Philadelphia’s new Police Commissioner Danielle Outlaw said Wednesday she’s taking the first 30 days on the job to observe and assess her new department, but said recruiting new police officers to the department will be a priority.
“It’s pretty ambitious given there’s so much to be done,” Outlaw, 43, told reporters during a wide-ranging interview at police headquarters. She started her new job on Monday.
The city’s 6,500-member force has long been understaffed and struggled with diversity. The latest recruitment class had just 19 officers, including zero African Americans.
Outlaw said the department’s marketing and recruitment strategies need to be “in alignment with what we say we’re looking for today.”
To her, that means focusing less on pitching the job as a real-life version of the Last Action Hero — a reference to the 1993 film featuring Arnold Schwarzenegger as a Los Angeles cop — and more on featuring people to whom potential recruits can relate.
“I am looking for people with strong interpersonal skills. Thinkers, doers — the gamut. Not any one particular thing. Diversity in all areas,” Outlaw said.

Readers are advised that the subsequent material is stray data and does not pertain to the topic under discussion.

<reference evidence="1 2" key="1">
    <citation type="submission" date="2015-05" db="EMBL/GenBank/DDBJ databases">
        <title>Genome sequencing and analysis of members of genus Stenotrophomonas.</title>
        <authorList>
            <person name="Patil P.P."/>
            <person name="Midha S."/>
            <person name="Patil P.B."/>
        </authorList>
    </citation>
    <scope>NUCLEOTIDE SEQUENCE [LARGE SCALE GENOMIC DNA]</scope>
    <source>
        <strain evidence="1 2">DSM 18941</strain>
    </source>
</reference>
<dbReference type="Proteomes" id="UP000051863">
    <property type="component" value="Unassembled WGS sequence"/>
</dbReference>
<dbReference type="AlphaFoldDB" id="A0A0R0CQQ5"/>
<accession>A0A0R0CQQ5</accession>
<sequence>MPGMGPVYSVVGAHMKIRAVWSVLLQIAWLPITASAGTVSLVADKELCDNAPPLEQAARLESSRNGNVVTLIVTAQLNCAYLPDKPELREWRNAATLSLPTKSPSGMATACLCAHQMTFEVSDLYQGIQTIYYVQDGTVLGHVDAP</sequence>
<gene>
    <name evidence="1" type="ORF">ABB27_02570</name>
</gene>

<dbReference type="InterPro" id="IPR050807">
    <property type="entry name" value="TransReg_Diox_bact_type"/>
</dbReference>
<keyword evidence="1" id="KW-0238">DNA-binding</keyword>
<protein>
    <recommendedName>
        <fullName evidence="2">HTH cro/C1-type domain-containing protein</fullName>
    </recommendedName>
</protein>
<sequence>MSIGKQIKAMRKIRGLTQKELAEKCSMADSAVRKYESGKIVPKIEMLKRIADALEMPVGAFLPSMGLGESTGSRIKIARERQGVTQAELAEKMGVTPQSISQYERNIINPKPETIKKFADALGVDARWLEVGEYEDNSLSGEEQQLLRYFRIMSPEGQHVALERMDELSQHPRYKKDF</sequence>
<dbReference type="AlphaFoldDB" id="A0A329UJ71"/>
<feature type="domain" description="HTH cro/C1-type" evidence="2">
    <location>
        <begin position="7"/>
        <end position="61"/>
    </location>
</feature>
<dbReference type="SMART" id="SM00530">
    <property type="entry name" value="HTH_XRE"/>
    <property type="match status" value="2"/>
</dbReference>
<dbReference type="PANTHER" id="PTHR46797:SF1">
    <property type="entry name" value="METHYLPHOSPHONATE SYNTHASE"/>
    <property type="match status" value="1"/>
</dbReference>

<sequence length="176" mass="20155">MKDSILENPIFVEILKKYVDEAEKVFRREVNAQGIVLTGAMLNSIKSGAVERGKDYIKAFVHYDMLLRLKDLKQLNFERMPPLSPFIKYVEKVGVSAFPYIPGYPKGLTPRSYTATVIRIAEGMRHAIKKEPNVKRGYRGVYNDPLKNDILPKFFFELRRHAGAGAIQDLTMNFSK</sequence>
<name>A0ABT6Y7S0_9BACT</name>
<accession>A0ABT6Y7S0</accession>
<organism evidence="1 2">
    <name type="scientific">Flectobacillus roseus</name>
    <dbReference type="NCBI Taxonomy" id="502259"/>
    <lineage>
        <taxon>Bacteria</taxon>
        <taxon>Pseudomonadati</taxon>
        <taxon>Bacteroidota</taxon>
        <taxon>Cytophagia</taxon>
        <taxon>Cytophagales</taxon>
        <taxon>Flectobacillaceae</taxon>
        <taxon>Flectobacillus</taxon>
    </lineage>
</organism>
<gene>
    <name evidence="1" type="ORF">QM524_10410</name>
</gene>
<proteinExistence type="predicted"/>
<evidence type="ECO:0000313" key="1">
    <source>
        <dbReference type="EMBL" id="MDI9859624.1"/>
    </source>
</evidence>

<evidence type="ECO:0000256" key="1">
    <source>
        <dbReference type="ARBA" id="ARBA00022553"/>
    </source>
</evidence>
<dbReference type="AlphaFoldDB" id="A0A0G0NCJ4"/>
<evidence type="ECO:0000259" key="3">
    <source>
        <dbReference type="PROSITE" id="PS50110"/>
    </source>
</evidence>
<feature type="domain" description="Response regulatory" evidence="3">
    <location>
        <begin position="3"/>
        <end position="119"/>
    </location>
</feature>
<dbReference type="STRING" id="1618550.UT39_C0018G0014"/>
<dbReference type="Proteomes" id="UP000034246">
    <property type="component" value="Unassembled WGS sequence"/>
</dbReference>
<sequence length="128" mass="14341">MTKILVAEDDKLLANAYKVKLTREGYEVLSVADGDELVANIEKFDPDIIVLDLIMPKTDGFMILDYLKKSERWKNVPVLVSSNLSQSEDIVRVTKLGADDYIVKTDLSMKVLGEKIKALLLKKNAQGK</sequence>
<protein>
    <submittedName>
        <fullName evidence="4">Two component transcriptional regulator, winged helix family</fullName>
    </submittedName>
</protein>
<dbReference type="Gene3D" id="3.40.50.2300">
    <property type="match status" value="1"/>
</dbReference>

Before coming to Philadelphia, Outlaw led the Portland Police Bureau, a department with roughly 1,000 full-time cops policing a smaller, less violent city. But she said she’s not nervous to be Philadelphia’s newest top cop.
“I’m confident that I know I have what it takes to do the job,” Outlaw said. “I’m confident to know that I have plenty of allies, mentors, resources around where I can ask for help if needed. And a lot of that will be right here inside the department. I’m more excited than anything.”
Outlaw is starting the job as the city’s police union negotiates a new contract. The normally sleepy process has garnered more attention following a scandal-plagued year that saw more than a dozen officers leave the force early, including former Commissioner Richard Ross.
Ross abruptly resigned in August after it came to light in an ongoing sexual harassment case that he allegedly retaliated against a female officer with whom he allegedly had an affair.
The next month, the department revealed that it targeted 15 officers for dismissal over offensive Facebook posts. Eleven of them retired before they could be fired.
Outlaw is also taking the reins during a particularly violent stretch in the city. As of Feb. 11, Philadelphia had recorded 44 murders, a 26% increase over the same time last year, which ended with 355 murders.
“We know that there’s a very small percentage of those in the community that are responsible for the largest percentages of crime,” Outlaw said. “We know that we need to use data and intelligence to focus on that small percentage. But we also realize that enforcement isn’t the only answer. The mayor’s office understands that there needs to be a services side as well. And I’m encouraged by that fact.”